"Lemonade," Internet Money

A chill song that soundtracks a wide variety of videos, "Lemonade" might be the first song you've heard from Internet Money—or, at least, the first you know of from the recording collective founded producer by Taz Taylor. They've also worked on Drake, Lil Baby, and Trippie Redd tracks, and it probably won't be the last time you're hearing from them. This song, which wrangles other trending names in hip-hop including Gunna, is icy and entrancing, pairing the featured artists' melodic voices with an acoustic guitar that carries the beat. In the way that music today has a fetish for defying genre, this song does that in the best, trendiest way possible. 

"Lottery," K Camp

This rap song from Atlanta artist K Camp might actually be more famous for the controversy around its TikTok dance than the song itself. It plays with what's been coined the "renegade dance," referring to producer Reazy Renegade's nametag shouted out in the intro, and the moves behind it were seldom credited to its original choreographer, a dancer named Jalaiah Harmon who originally posted the dance on the app Dubsmash last year. She's since gotten the recognition she deserves and even appeared alongside K Camp to do it, and the song's only grown in popularity. It's definitely worth a listen, too–that minimal, 808-heavy beat sounds as stylish as the luxurious life the rapper touts about in the lyrics ("Cash on me, like I hit the lottery"). 

"Body," Megan Thee Stallion

Megan Thee Stallion has got the hits—which happen to also be excellent on TikTok. Where the rapper's "Savage" was the reigning soundtrack of TikTok choreography, the track "Body" from her debut Good News has found its place at TikTok's body positivity anthem. Like most of Meg's music, it's danceable with wonderfully sexually lyrics, but this one's rapid, repetitive chorus couldn't be more fun. She's got the power to make anybody feel like a worthy candidate of "real hot girl shit."

"Drivers License," Olivia Rodrigo

This song seemingly came out of nowhere in early 2021 and immediately started breaking records—like becoming the most-streamed song on Spotify in a single day ever. No, it didn't come from a pop mainstay, but it also didn't totally come out of nowhere. "Drivers License" is the debut of Gen Z Disney darling Olivia Rodrigo, and a damn perfect pop power ballad. Her fans familiar with her from High School Musical: The Musical: The Series helped it take off, and obviously they took it to TikTok to work through all the emotions it evokes (and try to investigate the teen star love triangle behind it). It turns an act of melancholic malaise—driving past an ex's house—into the high-stakes phase of high school heartbreak that it is. Trickled in with production resonant of Lorde's Melodrama, it's the gleaming debut of a pop wunderkind.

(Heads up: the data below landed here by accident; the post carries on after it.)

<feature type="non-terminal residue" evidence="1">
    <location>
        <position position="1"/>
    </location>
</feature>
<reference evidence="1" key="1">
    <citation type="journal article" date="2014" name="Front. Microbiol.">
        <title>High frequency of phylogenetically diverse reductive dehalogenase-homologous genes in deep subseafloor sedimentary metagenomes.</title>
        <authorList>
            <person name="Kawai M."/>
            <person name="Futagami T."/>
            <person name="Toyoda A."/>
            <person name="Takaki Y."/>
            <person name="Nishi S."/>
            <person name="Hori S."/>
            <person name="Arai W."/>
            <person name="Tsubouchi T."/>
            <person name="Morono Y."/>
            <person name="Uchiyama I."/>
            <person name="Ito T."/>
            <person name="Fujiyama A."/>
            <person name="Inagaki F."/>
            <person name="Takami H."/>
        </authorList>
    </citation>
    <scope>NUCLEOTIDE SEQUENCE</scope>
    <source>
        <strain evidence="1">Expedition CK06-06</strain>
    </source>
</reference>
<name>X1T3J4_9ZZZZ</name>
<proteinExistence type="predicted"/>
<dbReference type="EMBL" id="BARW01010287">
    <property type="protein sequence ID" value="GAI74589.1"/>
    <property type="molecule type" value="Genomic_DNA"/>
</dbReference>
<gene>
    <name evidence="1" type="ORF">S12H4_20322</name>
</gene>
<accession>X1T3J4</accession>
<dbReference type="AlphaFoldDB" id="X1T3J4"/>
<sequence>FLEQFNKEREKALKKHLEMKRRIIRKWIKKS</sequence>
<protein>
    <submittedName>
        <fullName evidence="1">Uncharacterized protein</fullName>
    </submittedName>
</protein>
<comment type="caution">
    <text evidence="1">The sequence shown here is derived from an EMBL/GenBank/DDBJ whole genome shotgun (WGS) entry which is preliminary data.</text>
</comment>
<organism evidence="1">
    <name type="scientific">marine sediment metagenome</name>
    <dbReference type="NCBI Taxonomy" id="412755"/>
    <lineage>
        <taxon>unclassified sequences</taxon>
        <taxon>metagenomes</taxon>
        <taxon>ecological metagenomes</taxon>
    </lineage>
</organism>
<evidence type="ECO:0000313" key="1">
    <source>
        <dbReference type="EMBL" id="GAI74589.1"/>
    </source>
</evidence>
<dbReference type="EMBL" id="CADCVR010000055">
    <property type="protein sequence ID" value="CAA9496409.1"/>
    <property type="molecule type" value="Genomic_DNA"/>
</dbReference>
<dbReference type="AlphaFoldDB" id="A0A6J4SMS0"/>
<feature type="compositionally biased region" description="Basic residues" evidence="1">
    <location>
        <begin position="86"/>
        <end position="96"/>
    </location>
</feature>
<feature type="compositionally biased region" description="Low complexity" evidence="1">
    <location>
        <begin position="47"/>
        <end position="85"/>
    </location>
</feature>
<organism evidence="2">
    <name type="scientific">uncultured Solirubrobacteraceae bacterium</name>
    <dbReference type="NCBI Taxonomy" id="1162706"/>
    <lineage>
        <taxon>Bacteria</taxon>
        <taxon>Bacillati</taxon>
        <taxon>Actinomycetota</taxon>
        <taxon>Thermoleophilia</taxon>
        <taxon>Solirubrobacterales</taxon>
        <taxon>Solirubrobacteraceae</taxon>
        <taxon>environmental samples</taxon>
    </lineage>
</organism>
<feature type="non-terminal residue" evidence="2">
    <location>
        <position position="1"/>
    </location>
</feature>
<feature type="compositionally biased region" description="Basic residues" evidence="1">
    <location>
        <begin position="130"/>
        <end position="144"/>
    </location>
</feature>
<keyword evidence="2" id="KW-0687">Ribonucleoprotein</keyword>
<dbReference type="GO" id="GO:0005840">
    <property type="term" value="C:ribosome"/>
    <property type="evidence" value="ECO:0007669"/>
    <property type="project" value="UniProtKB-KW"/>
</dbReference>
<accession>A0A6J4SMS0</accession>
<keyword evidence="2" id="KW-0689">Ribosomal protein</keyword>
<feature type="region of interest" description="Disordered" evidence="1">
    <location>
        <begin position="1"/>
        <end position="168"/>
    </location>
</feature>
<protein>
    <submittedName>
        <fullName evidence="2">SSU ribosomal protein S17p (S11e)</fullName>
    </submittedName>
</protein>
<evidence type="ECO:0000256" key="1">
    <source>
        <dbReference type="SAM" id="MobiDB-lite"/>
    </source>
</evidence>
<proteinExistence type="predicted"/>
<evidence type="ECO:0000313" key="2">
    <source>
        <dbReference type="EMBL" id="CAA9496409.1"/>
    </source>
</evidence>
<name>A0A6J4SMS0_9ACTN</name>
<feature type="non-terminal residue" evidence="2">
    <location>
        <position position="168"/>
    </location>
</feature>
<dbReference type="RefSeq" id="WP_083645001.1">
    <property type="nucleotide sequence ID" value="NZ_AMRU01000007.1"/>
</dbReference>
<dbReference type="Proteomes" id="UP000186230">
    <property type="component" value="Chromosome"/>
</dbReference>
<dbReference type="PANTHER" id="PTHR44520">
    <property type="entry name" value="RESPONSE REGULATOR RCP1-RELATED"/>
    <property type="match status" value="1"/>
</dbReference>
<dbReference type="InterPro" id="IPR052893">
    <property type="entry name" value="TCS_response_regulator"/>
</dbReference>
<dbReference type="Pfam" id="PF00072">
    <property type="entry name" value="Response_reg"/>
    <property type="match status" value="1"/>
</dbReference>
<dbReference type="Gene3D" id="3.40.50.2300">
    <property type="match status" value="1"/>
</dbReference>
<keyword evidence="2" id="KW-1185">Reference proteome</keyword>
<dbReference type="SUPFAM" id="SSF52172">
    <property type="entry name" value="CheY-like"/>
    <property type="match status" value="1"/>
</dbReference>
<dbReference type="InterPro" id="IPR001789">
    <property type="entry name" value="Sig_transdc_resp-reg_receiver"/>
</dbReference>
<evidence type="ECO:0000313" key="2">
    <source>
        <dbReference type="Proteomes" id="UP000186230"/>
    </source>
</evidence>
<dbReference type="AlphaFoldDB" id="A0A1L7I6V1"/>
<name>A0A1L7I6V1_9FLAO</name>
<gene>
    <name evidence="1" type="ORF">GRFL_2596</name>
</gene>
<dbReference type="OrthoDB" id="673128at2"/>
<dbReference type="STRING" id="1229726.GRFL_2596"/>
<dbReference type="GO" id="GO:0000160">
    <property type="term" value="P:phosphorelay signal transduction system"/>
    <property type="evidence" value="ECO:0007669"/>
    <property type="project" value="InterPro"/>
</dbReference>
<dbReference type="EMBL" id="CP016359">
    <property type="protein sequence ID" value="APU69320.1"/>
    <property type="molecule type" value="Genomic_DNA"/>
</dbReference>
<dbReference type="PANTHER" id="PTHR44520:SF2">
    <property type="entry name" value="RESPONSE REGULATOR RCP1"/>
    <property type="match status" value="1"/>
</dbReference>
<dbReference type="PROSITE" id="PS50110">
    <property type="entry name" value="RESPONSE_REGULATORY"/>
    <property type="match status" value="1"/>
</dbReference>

"Go Stupid (feat. Lil Tjay)," Polo G, Stunna 4 Vegas, NLE Choppa

The music video for "Go Stupid" and its opening verses, referring to waiting for the final school bell to chime, have inspired more than a few videos about high school clichĂ©s and tutorials. But this recent Mike WiLL Made-It-produced track from Chicago's latest young star Polo G is much more than that, in fact the banger goes so hard, its quick, drill-style lines will plow you over. 

"I Like Him," Princess Nokia

As women have been objectified in rap for years, it's been a treat as more women rappers blow up and flip the script. On this brief, sexy song from New York City-based rapper Princess Nokia, the blunt recording artist iterates all of the boys she's crushing on, and what she'll do in order to get them under her spell. It's like the soundtrack for swiping on dating apps—that is, if the app only showed hot, swipe-right-worthy options. And since everybody's got crushes that keep them up at night, the teens are playing this one over vids that highlight the fictional characters and celebrities that have stolen their hearts.

"Ballerina," Raffaella 

NYC-bred indie pop artist Raffaella's "Ballerina" is a sunny sounding diddy you'll hear accompanying random, light videos. The song may sound sweet, but like much of Raffaella's work, there's a lot of cynicism pervading her glistening pop. About selling yourself short, or telling yourself the lie that it's more comfortable to never try in order to avoid failing ("A sparkling quitter, self-love counterfeiter / I'm safe and I'm stuck as a potential winner"), her rather sad introspection is offset by an effervescent sound. It's like leaning in to smell a flower, only to disturb a bee collecting pollen so you get stung—and a great entry to this up-and-comer's work. 

"Roses," SAINt JHN

The challenge that made this track take off on TikTok may be cringe-worthy, with couples showing how in sync they are with one another, but don't let that deter you from giving it a listen. The song from Brooklyn-based American-Guyanese rapper SAINt JHN actually dates back to 2016, but thanks to Kazakh DJ Imanbek's remix, which played against the TikTok challenge, the song got a new life (and eventual second remix with Future). JHN's voice is sultry as he relays the tough background he's come out of, and how he's constantly searching for something to fill him up. The hip-hop song pours out slow and heavy, just enough to put you in a trance. 

"Good Days," SZA

SZA has the power to get anyone in their feelings, TikTokkers included. "Good Days" is the R&B singer's first solo release in quite some time, and an utterly dreamy song about trying move on from the past in order to chase the good days of tomorrow. One verse in particular has been knocking the wind out of the TikTok teens—"I worry that I wasted the best of me on you, babe / You don't care"—which should be enough of an indication of this one's emotional potency.

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Sadie Bell is the entertainment editorial assistant at Thrillist. She's on Twitter at @mssadiebell.